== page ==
Trump slaps tariffs on China, triggering swift retaliation


US President Donald Trump on Friday announced 25 percent tariffs on tens of billions in Chinese imports, sparking immediate retaliation from Beijing and bringing the world’s two largest economies to the brink of an all-out trade war long feared by markets and industry.

Making good on a pledge to punish the alleged theft of American intellectual property, Trump warned in a statement of “additional tariffs” if China hit back with tit-for-tat duties on American goods and services exports.

“The United States can no longer tolerate losing our technology and intellectual property through unfair economic practices,” Trump said in the statement.

“These tariffs are essential to preventing further unfair transfers of American technology and intellectual property to China, which will protect American jobs.”

At least initially though, the new tariffs will not cover the full $50 billion that Trump threatened in March and repeated Friday.

China responded swiftly, saying it would imposed “equal” tariffs on US products.

“We will immediately launch tax measures of equal scale and equal strength,” the Ministry of Commerce said in a statement. It also called on other countries to “take collective action” against this “outdated and backwards behavior.”

US Trade Representative Robert Lighthizer said the United States would impose the punitive duties on 818 Chinese products valued at $34 billion starting July 6.

About 500 goods initially targeted for sanctions in March were stricken from the list at the behest of US firms that rely on imports.

The USTR announced second list of 284 targeted goods valued at $16 billion that will be subject to review and public comment.

If tariffs are imposed on the full amount that would bring the total goods sanctioned to $50 billion, but it is likely companies will seek more exemptions so the final total could fall short of that amount.

– Confrontation with key partners –

The announcement caps months of sometimes fraught shuttle diplomacy between Washington and Beijing, in which Chinese offers to purchase more US goods failed to assuage Trump’s grievances over the soaring trade imbalance and the country’s industrial development policies.

China’s Ministry of Commerce said the decision to impose tariffs mean “All previously agreed trade negotiation results are no longer valid.”

But the White House maintains that any Chinese countermeasures would be unjust and met with further US sanctions.

“We have taken essentially a defensive action,” a senior US official told reporters. “If they think that the appropriate response to this is further threats that are going to hurt other industries, I think that would be a mistake on their part.”

The official, who asked not to be identified, declined to say whether Trump would make good on a March threat to hit another $100 billion in Chinese goods with tariffs should Beijing retaliate.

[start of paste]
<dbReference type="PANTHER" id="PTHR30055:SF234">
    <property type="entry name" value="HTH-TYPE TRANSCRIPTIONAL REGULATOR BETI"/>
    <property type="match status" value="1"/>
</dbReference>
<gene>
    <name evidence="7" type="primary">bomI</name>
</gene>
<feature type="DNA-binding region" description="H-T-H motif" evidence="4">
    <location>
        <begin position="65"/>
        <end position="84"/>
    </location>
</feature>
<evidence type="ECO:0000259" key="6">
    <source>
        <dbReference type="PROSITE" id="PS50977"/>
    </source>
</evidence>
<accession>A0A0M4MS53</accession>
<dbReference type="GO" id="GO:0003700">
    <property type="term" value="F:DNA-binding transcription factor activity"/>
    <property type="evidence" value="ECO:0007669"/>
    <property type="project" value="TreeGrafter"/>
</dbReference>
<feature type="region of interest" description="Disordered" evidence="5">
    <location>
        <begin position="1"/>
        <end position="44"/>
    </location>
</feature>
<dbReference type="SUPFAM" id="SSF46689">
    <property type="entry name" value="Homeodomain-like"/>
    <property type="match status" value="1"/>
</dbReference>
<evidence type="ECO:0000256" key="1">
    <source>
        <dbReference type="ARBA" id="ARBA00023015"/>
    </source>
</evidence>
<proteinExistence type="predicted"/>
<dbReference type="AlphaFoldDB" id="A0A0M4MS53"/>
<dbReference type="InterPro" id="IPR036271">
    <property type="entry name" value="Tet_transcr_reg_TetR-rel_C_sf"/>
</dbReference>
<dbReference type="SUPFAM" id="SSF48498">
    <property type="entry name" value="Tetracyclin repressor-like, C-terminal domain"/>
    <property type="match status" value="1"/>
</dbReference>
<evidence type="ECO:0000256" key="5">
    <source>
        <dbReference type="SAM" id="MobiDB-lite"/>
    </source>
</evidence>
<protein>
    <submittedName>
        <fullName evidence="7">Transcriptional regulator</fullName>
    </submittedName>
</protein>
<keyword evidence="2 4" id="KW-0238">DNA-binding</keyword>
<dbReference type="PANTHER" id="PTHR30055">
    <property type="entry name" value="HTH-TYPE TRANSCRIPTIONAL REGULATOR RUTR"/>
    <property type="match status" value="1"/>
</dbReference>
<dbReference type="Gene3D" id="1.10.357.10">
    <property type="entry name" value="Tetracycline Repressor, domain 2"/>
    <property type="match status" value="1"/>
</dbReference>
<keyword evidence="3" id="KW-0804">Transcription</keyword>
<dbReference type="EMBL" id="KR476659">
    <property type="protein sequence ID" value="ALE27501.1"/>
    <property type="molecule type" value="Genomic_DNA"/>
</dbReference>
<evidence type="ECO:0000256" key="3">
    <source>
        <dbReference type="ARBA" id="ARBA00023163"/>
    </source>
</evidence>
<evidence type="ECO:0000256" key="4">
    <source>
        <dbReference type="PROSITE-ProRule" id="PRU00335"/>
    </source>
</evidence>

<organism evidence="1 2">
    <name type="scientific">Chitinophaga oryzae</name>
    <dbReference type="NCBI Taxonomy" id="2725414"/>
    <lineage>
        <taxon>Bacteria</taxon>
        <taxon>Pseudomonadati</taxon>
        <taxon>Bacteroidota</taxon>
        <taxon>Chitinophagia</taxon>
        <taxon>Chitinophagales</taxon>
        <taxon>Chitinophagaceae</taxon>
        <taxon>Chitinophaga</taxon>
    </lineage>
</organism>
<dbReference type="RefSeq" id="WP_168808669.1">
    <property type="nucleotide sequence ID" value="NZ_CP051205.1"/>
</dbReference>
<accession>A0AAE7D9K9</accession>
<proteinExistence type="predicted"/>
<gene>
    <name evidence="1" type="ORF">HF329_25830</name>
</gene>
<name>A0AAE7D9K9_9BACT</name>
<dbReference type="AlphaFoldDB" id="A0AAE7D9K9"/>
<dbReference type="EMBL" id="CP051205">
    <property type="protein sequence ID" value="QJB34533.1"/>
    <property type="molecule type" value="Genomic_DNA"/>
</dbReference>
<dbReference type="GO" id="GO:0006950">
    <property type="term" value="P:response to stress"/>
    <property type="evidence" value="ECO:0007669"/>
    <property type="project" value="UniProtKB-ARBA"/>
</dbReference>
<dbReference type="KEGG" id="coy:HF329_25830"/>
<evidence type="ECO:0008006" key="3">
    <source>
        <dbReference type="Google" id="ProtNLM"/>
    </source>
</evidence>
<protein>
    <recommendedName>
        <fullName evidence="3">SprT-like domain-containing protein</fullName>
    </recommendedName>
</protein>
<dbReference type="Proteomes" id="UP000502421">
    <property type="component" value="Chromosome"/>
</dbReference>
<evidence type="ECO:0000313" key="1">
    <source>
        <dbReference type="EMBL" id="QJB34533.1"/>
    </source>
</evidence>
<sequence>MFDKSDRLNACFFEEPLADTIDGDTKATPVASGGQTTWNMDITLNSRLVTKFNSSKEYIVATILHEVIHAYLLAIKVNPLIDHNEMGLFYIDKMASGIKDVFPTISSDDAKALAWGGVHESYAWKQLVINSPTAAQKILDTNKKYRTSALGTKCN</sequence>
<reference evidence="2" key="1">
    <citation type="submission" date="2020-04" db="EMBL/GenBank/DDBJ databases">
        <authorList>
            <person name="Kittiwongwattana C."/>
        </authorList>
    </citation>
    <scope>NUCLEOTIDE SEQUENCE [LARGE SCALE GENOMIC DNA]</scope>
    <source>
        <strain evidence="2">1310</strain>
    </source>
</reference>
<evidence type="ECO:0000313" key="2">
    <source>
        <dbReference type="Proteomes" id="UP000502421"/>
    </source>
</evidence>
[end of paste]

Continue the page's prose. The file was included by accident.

Beijing in April put retaliatory duties on 128 US goods, including pork, wine and certain pipes in response to US tariffs on steel and aluminum imposed by Trump the month before.

Many businesses and governments share the US concern about Beijing’s efforts to gain industrial dominance in key sectors through forced technology transfers, the use of state funds to buy companies and raid their intellectual property as well as cybertheft.

But few support tariffs that will hurt US companies and consumers, and disrupt global trading rules.

And the China trade offensive is only one side of Trump’s multi-front confrontation with all major US economic partners.

Trump outraged Canadian, Mexican and European leaders last month by imposing punishing tariffs on imports of steel and aluminum to protect American producers from allegedly unfair competition.

Brussels, Ottawa, Beijing and Mexico City already have shown they intend to inflict damage on export industries in politically-sensitive districts — something which could prove damaging to Republicans already facing a loss of power in November’s mid-term elections.

The USTR acknowledged public concern that the tariffs list could raise prices for consumers.

“The list does not include goods commonly purchased by American consumers such as cellular telephones or televisions,” the office said.

But on Capitol Hill, influential Texas Republican lawmaker Kevin Brady, chair of a House tax legislation committee, said he was “alarmed” by the tariffs which he said exposed US industries to “devastating retaliation.”

“I am concerned that these new tariffs will hurt American manufacturers, farmers, workers and consumers,” he said.

And the influential US Chamber of Commerce warned that hundreds of thousands of Americans could lose their jobs if the trade war escalates, and includes tariffs on auto imports that Trump has threatened.

“If these actions continue, our businesses will lose customers, workers will lose jobs, and American consumers will lose family income through higher taxes and higher prices,” Chamber President Thomas Donahue said.

He also noted that the metals tariffs have pushed steel prices 40 percent higher since January.

Trump’s tariff announcement knocked Wall Street lower, with the benchmark Dow Jones Industrial Average having sunk a full percentage point shortly before 1500 GMT.

The selloff in New York followed an earlier plunge in Shanghai, where stocks fell to two-year lows.